VANCOUVER -- Since the provincial health officer told British Columbians to only dine out with people they live with, restaurants have seen a dramatic dip in guests. 

“I’m not comparing it to before COVID, I’m just comparing it to the last couple of months - the business dropped about 60 per cent,” said Emad Yacoub, owner of the Glowbal Group.

Yacoub says Dr. Bonnie Henry’s directive to only dine with members of your household is confusing, and it’s unclear who is supposed to enforce it, and how. 

”We are here to support her, but the guidelines are a little bit vague sometimes and that’s affected the restaurant,” he said.  

Justin Ault, the owner of Hapa Izakaya in Yaletown, says his customers are also confused.

“We have gotten numerous calls and emails from people saying are you going to be checking our ID?” Ault said.

When asked if the onus is on restaurants to enforce her order, provincial health officer Dr. Bonnie Henry would only say, “I think the onus is on all of us to do the right thing.”  

Yacoub says they don’t know what do because the direction is so vague.

“Some days we look at it and say it would be easier for us if she just shut us down,” he said.  

Ault agrees more clarity is needed, saying that any “grey area or interpretation is challenging.”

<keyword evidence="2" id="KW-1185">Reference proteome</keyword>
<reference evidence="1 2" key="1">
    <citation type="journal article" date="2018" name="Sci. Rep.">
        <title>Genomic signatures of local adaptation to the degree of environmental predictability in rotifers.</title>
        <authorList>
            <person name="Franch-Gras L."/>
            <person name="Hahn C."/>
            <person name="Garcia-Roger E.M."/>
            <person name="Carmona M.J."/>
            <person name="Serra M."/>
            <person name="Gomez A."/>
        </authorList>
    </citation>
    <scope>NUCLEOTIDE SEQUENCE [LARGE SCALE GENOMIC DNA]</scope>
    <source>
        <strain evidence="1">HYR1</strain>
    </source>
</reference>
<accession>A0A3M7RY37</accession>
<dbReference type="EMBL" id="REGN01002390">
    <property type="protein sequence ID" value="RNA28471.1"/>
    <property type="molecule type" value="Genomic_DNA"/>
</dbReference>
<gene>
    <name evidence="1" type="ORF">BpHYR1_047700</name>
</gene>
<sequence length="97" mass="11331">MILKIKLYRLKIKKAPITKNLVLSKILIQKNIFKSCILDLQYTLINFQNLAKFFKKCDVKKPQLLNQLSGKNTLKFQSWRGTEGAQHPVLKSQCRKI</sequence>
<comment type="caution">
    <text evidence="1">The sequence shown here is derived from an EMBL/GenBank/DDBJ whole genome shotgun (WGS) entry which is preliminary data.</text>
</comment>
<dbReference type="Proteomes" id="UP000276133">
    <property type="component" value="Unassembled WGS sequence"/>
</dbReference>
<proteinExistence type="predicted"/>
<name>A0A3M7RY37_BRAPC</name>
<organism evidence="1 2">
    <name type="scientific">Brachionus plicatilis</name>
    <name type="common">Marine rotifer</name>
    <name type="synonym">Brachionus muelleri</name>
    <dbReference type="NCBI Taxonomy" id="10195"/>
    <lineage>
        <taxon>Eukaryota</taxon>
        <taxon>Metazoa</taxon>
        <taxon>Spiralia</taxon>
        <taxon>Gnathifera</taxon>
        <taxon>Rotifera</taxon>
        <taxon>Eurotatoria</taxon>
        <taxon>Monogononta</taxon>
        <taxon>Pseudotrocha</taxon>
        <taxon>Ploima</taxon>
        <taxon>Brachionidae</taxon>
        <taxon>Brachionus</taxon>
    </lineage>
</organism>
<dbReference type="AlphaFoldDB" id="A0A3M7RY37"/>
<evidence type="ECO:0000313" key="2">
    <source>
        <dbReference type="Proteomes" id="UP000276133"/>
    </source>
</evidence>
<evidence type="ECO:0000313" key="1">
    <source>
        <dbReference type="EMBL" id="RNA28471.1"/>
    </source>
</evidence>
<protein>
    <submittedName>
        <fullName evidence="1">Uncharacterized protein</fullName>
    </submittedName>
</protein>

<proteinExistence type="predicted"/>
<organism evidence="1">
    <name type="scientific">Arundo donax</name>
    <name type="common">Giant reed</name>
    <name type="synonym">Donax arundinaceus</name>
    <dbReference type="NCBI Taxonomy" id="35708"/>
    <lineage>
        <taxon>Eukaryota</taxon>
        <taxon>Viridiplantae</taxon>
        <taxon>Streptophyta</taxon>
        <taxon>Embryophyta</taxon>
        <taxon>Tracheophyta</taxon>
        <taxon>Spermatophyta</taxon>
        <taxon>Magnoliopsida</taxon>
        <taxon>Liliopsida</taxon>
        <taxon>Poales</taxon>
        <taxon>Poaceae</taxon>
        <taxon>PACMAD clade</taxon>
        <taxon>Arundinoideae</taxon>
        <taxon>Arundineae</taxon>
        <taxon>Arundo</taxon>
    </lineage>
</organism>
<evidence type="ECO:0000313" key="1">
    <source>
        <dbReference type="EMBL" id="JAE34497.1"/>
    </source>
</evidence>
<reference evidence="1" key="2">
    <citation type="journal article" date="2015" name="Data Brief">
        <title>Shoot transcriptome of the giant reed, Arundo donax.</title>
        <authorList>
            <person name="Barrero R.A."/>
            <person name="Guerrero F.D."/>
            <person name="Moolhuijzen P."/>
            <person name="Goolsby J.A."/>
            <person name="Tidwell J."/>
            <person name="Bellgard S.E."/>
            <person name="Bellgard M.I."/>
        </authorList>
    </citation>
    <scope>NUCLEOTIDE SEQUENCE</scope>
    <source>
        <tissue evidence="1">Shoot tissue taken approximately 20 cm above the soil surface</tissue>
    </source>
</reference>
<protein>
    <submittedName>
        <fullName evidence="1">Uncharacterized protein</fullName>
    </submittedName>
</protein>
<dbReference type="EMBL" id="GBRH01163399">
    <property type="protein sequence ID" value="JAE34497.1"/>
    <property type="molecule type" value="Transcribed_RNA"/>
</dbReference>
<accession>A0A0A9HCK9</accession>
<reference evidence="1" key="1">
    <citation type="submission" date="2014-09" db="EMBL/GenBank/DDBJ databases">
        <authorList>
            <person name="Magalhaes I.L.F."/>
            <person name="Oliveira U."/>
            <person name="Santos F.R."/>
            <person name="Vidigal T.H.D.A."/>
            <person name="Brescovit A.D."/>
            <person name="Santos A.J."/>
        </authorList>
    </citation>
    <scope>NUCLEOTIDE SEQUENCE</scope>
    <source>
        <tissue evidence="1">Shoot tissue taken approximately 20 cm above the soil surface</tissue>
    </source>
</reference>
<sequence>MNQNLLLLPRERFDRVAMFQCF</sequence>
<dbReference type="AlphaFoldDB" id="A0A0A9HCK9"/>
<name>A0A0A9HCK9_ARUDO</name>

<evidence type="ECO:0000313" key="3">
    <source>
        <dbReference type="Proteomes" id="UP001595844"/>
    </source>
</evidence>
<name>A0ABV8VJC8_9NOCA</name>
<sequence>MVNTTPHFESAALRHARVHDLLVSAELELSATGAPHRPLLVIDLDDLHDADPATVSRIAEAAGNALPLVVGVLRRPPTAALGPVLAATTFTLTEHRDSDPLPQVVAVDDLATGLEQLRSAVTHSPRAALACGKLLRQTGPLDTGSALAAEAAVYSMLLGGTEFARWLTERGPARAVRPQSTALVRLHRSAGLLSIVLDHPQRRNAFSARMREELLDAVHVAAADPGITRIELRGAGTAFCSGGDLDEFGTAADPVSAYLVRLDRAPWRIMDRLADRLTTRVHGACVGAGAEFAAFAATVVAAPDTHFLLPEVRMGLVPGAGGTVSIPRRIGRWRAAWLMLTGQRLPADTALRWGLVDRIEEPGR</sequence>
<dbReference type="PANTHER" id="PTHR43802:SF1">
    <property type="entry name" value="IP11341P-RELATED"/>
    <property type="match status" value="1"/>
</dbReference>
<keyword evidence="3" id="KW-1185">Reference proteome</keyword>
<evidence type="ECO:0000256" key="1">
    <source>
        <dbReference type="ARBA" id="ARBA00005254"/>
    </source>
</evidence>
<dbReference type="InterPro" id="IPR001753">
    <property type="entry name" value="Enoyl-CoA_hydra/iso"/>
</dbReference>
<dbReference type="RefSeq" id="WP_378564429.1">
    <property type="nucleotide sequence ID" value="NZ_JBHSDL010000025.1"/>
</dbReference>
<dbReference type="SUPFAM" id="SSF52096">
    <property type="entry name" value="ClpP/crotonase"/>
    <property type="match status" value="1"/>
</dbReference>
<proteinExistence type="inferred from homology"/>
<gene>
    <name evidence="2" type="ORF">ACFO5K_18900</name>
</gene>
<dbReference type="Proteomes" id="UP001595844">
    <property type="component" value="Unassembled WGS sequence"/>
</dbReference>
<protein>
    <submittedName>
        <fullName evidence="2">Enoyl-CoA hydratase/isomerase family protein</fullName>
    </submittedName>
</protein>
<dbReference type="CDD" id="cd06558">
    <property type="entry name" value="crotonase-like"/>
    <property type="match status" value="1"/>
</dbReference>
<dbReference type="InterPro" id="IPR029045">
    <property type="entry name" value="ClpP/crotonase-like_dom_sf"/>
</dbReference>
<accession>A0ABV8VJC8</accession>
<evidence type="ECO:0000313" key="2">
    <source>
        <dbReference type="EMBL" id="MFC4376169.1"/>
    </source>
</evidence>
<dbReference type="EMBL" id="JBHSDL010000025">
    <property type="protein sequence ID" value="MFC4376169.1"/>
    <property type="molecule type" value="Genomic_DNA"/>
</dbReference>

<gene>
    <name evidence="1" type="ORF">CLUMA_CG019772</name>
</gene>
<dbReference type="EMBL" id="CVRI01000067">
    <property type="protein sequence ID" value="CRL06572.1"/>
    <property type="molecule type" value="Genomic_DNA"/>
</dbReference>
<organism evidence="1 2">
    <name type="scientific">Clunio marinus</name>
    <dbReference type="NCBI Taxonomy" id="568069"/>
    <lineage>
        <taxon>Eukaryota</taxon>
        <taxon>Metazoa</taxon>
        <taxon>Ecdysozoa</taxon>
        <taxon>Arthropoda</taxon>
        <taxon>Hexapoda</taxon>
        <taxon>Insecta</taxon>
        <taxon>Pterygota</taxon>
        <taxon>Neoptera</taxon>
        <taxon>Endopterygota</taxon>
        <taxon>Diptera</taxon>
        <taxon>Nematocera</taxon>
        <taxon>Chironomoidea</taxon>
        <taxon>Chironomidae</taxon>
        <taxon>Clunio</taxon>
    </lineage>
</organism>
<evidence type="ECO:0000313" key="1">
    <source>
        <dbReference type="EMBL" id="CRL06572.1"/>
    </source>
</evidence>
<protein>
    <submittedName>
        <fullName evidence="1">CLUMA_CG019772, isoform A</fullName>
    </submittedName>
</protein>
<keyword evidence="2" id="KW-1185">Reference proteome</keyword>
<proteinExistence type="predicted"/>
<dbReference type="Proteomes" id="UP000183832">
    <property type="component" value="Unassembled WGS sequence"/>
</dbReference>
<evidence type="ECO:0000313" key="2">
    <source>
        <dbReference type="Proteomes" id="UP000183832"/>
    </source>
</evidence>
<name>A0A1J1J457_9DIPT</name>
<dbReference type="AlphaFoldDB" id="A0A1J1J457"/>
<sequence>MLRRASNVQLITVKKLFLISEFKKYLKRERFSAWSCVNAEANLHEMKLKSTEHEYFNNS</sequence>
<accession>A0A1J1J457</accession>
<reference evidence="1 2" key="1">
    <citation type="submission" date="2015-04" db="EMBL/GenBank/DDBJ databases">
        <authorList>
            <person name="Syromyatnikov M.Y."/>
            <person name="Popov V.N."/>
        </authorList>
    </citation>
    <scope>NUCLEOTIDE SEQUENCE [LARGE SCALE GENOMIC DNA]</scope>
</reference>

Unless he’s told he has to, Ault won’t interrogate his dine-in guests. “I’ve told my staff let’s treat people like adults,” he said. “If they’re not comfortable dining with the people around them, they wouldn’t be out dining with them.”

Yacoub says his restaurants are also trusting customers know the rules and won’t question where they live before seating them. 

“We let the guests make the right decision, we hope they’re going to make the right decision,” he said. 

With so few people dining out and every Christmas party booking cancelled, Yacoub is worried about the future of B.C.’s restaurant industry, predicting “There is no way this is not going to be a bloodbath in the next month, month and a half.”